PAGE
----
If there was ever a government intent on getting blood out of a stone, then it is the ConDem coalition. Yet a revolt is growing over the plans to impose a “bedroom tax” and cuts to council tax benefits from April 1. Some are even suggesting it could be Cameron’s poll tax moment.
Even some Tory councils are disturbed at the implications of the so-called “welfare reforms” which are the exact opposite in their effect. Whereas “reform” means to improve things, these changes actually worsen the plight for hundreds of thousands of people.
In North Yorkshire, it’s dawned on eight Tory councils – including one that covers foreign secretary William Hague’s constituency of
Richmond – that council
tax benefits will hit the low-paid disproportionately hard. Pensioners are
exempt so all the savings will have to come from other groups and these
councils have a high proportion of older people.
Resistance is not universal by any means.
Manchester, a Labour-controlled council, is
working on plans to cut council tax benefit by 15%.
The present means-tested benefit provides assistance to nearly 6 million low income families in the
UK, of whom 3.2 million are of
working age. From April 1, a new benefits scheme administered by local councils is
accompanied by a 10% cut in funding from central government. Councils have the
option of absorbing this cut or passing it on. You’ve no doubt guessed which
way most have gone.
A report from the Resolution Foundation says: “Almost three quarters of English local authorities, faced with these constraints, are set to respond to localisation by introducing less generous systems of support.” In other words, people who have never had to pay the tax before will find themselves hundreds of pounds worse off over a year.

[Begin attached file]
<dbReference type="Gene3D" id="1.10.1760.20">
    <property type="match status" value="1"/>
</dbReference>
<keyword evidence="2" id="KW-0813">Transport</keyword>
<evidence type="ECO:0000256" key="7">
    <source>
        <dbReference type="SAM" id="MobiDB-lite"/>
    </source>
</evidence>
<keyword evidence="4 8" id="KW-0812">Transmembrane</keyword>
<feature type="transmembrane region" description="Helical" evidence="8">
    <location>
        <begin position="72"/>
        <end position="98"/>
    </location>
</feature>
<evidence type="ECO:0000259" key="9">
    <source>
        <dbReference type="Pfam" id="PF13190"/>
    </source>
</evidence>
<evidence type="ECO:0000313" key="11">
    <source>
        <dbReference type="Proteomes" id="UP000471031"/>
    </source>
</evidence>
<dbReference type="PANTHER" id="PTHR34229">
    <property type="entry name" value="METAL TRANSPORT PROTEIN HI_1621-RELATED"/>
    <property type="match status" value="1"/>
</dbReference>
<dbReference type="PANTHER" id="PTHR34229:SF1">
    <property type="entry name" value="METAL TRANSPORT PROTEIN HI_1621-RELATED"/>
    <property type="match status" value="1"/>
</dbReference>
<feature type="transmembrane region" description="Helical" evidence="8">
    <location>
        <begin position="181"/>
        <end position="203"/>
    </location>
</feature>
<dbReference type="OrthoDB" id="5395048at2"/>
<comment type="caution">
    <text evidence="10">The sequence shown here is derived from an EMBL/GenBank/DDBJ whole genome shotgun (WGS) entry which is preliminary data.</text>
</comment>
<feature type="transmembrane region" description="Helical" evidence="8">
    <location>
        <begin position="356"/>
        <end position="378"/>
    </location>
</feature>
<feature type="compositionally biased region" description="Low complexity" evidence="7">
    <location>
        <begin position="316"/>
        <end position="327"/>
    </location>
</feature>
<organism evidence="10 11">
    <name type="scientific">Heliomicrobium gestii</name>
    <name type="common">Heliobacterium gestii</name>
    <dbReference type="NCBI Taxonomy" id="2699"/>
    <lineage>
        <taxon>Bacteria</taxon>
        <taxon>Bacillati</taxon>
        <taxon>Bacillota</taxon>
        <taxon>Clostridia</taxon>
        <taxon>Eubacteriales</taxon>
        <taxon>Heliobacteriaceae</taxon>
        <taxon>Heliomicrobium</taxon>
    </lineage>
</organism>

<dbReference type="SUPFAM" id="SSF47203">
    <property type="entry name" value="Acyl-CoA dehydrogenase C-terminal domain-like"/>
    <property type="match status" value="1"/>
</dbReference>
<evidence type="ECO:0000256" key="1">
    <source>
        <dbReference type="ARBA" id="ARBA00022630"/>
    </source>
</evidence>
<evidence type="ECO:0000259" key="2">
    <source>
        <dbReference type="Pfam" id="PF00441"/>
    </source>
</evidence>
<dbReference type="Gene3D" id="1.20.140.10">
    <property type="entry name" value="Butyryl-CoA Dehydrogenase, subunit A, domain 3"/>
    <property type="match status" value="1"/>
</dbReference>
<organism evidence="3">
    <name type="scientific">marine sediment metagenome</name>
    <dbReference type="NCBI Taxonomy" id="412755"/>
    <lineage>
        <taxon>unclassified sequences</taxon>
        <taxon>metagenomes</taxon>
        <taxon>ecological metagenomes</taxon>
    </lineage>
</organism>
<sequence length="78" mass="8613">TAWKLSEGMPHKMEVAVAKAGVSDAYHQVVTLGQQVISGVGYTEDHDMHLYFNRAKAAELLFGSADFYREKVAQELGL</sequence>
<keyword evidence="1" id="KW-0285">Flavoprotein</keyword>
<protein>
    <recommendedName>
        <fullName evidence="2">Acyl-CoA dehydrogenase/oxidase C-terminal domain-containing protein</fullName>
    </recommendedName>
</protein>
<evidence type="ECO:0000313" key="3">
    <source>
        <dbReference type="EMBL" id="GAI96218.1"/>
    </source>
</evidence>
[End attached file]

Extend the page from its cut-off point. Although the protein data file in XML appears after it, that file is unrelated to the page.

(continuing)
Unemployed people who pay no council tax at present could find themselves having to find between £96 and £255 a year, presumably out of their pathetic dole money.
A typical single parent with children in childcare and working part-time on minimum wage will face increases in their annual council tax bill ranging from £96 (an increase of 55% on their current payment) to £577 (an increase of 333% on their current payment) depending on the severity of the local scheme introduced, says the Resolution Foundation report.
A typical couple with children where only one partner is in full-time work on the minimum wage will face increases in their annual council tax bill ranging from £96 (an increase of 12% on their current payment) to £304 (an increase of 37%on their current payment).
Then there is the “bedroom tax”, which is also due to start on April 1. Residents deemed receive housing benefit could find that significantly reduced if their social landlord deems that their accommodation is too large for their needs. They are being advised that they should move to a smaller home, take in a lodger or find a better-paid job! A family of seven in
could lose £80 a month under the proposals.
Resistance is building amongst tenants to the bedroom tax and other cuts. Tenants in
organised a Defend
Your Home Against the Bedroom Tax campaign while both Shelter Scotland and
the STUC are backing a No
Eviction for Bedroom Tax campaign organised by Govan Law Centre.
Liverpool, tenants are
fighting back against Liverpool Mutual Homes (LMH) who manage 15,000 homes in
the city. They have attacked chief executive Steve Coffey for proposing
that tenants do odd jobs like litter picking on the association’s estates to
help make up the shortfall. Tenants have called a “ruckus” outside LMH
for February 7, declaring “We Can’t Pay and We Won’t Pay”.
Writer and artist Penny Anderson believes that the bedroom tax could become the poll tax around the Coalition’s neck. We’ll find out soon enough.